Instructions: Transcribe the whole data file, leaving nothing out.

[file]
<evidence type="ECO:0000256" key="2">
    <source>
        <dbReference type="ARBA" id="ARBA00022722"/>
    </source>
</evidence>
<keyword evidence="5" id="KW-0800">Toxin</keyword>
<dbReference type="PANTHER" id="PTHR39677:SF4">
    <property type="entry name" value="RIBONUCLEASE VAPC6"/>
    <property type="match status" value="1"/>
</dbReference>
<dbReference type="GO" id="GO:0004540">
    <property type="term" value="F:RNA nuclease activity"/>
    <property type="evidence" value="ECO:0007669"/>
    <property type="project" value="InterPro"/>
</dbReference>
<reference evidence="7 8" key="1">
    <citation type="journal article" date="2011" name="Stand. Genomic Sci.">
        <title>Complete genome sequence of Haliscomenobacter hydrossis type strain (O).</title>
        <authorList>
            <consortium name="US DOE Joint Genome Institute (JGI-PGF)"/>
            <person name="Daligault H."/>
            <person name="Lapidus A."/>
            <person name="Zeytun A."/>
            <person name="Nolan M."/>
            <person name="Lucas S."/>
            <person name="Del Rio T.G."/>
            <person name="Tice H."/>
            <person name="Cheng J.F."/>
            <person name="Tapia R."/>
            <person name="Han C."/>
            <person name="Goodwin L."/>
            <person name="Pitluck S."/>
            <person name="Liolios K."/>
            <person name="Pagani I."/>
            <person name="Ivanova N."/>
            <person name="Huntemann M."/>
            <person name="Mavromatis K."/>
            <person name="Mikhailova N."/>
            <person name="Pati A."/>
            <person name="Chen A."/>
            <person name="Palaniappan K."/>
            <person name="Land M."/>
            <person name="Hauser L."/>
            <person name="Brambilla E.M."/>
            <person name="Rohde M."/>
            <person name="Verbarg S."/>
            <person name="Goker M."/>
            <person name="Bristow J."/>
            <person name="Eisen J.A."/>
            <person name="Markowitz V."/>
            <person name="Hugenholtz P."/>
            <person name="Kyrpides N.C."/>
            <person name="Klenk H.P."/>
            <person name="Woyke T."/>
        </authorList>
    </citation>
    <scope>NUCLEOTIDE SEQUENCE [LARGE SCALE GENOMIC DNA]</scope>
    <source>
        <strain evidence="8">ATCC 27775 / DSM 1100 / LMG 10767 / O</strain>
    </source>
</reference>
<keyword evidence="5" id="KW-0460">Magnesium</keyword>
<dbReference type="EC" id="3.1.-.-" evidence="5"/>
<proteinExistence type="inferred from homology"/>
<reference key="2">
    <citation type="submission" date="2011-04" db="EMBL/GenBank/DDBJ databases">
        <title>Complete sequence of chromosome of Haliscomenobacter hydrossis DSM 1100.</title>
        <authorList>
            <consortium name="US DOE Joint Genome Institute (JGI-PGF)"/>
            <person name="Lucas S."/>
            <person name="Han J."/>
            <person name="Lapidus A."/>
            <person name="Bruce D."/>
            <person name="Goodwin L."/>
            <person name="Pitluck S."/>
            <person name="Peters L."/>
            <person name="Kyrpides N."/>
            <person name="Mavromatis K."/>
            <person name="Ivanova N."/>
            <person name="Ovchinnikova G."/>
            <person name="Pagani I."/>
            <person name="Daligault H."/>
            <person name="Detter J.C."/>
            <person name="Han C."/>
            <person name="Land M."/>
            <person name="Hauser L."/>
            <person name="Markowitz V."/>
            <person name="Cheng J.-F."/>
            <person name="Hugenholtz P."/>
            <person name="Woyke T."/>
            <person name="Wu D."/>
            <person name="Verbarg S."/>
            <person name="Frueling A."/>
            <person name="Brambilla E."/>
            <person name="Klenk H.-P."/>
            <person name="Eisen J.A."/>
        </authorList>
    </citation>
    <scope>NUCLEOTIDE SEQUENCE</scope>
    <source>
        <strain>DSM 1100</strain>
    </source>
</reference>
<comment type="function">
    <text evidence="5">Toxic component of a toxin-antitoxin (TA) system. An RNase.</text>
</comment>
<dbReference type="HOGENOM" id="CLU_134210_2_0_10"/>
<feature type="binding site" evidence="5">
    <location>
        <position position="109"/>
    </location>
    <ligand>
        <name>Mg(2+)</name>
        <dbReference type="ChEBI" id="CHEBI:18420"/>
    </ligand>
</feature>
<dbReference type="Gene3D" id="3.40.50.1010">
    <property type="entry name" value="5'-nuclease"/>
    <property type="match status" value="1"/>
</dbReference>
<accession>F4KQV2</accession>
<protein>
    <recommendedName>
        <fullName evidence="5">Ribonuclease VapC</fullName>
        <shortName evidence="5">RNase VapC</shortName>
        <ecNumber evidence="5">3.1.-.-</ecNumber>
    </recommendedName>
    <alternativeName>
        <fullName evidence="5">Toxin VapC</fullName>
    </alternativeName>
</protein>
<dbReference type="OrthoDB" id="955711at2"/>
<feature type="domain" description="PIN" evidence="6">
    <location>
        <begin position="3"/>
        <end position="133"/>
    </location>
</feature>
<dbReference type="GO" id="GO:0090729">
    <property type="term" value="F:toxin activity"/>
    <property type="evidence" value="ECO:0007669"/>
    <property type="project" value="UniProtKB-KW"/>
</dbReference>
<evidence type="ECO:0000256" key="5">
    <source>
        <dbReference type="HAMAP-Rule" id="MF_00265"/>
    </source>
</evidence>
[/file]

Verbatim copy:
<evidence type="ECO:0000256" key="2">
    <source>
        <dbReference type="ARBA" id="ARBA00022722"/>
    </source>
</evidence>
<keyword evidence="5" id="KW-0800">Toxin</keyword>
<dbReference type="PANTHER" id="PTHR39677:SF4">
    <property type="entry name" value="RIBONUCLEASE VAPC6"/>
    <property type="match status" value="1"/>
</dbReference>
<dbReference type="GO" id="GO:0004540">
    <property type="term" value="F:RNA nuclease activity"/>
    <property type="evidence" value="ECO:0007669"/>
    <property type="project" value="InterPro"/>
</dbReference>
<reference evidence="7 8" key="1">
    <citation type="journal article" date="2011" name="Stand. Genomic Sci.">
        <title>Complete genome sequence of Haliscomenobacter hydrossis type strain (O).</title>
        <authorList>
            <consortium name="US DOE Joint Genome Institute (JGI-PGF)"/>
            <person name="Daligault H."/>
            <person name="Lapidus A."/>
            <person name="Zeytun A."/>
            <person name="Nolan M."/>
            <person name="Lucas S."/>
            <person name="Del Rio T.G."/>
            <person name="Tice H."/>
            <person name="Cheng J.F."/>
            <person name="Tapia R."/>
            <person name="Han C."/>
            <person name="Goodwin L."/>
            <person name="Pitluck S."/>
            <person name="Liolios K."/>
            <person name="Pagani I."/>
            <person name="Ivanova N."/>
            <person name="Huntemann M."/>
            <person name="Mavromatis K."/>
            <person name="Mikhailova N."/>
            <person name="Pati A."/>
            <person name="Chen A."/>
            <person name="Palaniappan K."/>
            <person name="Land M."/>
            <person name="Hauser L."/>
            <person name="Brambilla E.M."/>
            <person name="Rohde M."/>
            <person name="Verbarg S."/>
            <person name="Goker M."/>
            <person name="Bristow J."/>
            <person name="Eisen J.A."/>
            <person name="Markowitz V."/>
            <person name="Hugenholtz P."/>
            <person name="Kyrpides N.C."/>
            <person name="Klenk H.P."/>
            <person name="Woyke T."/>
        </authorList>
    </citation>
    <scope>NUCLEOTIDE SEQUENCE [LARGE SCALE GENOMIC DNA]</scope>
    <source>
        <strain evidence="8">ATCC 27775 / DSM 1100 / LMG 10767 / O</strain>
    </source>
</reference>
<keyword evidence="5" id="KW-0460">Magnesium</keyword>
<dbReference type="EC" id="3.1.-.-" evidence="5"/>
<proteinExistence type="inferred from homology"/>
<reference key="2">
    <citation type="submission" date="2011-04" db="EMBL/GenBank/DDBJ databases">
        <title>Complete sequence of chromosome of Haliscomenobacter hydrossis DSM 1100.</title>
        <authorList>
            <consortium name="US DOE Joint Genome Institute (JGI-PGF)"/>
            <person name="Lucas S."/>
            <person name="Han J."/>
            <person name="Lapidus A."/>
            <person name="Bruce D."/>
            <person name="Goodwin L."/>
            <person name="Pitluck S."/>
            <person name="Peters L."/>
            <person name="Kyrpides N."/>
            <person name="Mavromatis K."/>
            <person name="Ivanova N."/>
            <person name="Ovchinnikova G."/>
            <person name="Pagani I."/>
            <person name="Daligault H."/>
            <person name="Detter J.C."/>
            <person name="Han C."/>
            <person name="Land M."/>
            <person name="Hauser L."/>
            <person name="Markowitz V."/>
            <person name="Cheng J.-F."/>
            <person name="Hugenholtz P."/>
            <person name="Woyke T."/>
            <person name="Wu D."/>
            <person name="Verbarg S."/>
            <person name="Frueling A."/>
            <person name="Brambilla E."/>
            <person name="Klenk H.-P."/>
            <person name="Eisen J.A."/>
        </authorList>
    </citation>
    <scope>NUCLEOTIDE SEQUENCE</scope>
    <source>
        <strain>DSM 1100</strain>
    </source>
</reference>
<comment type="function">
    <text evidence="5">Toxic component of a toxin-antitoxin (TA) system. An RNase.</text>
</comment>
<dbReference type="HOGENOM" id="CLU_134210_2_0_10"/>
<feature type="binding site" evidence="5">
    <location>
        <position position="109"/>
    </location>
    <ligand>
        <name>Mg(2+)</name>
        <dbReference type="ChEBI" id="CHEBI:18420"/>
    </ligand>
</feature>
<dbReference type="Gene3D" id="3.40.50.1010">
    <property type="entry name" value="5'-nuclease"/>
    <property type="match status" value="1"/>
</dbReference>
<accession>F4KQV2</accession>
<protein>
    <recommendedName>
        <fullName evidence="5">Ribonuclease VapC</fullName>
        <shortName evidence="5">RNase VapC</shortName>
        <ecNumber evidence="5">3.1.-.-</ecNumber>
    </recommendedName>
    <alternativeName>
        <fullName evidence="5">Toxin VapC</fullName>
    </alternativeName>
</protein>
<dbReference type="OrthoDB" id="955711at2"/>
<feature type="domain" description="PIN" evidence="6">
    <location>
        <begin position="3"/>
        <end position="133"/>
    </location>
</feature>
<dbReference type="GO" id="GO:0090729">
    <property type="term" value="F:toxin activity"/>
    <property type="evidence" value="ECO:0007669"/>
    <property type="project" value="UniProtKB-KW"/>
</dbReference>
<evidence type="ECO:0000256" key="5">
    <source>
        <dbReference type="HAMAP-Rule" id="MF_00265"/>
    </source>
</evidence>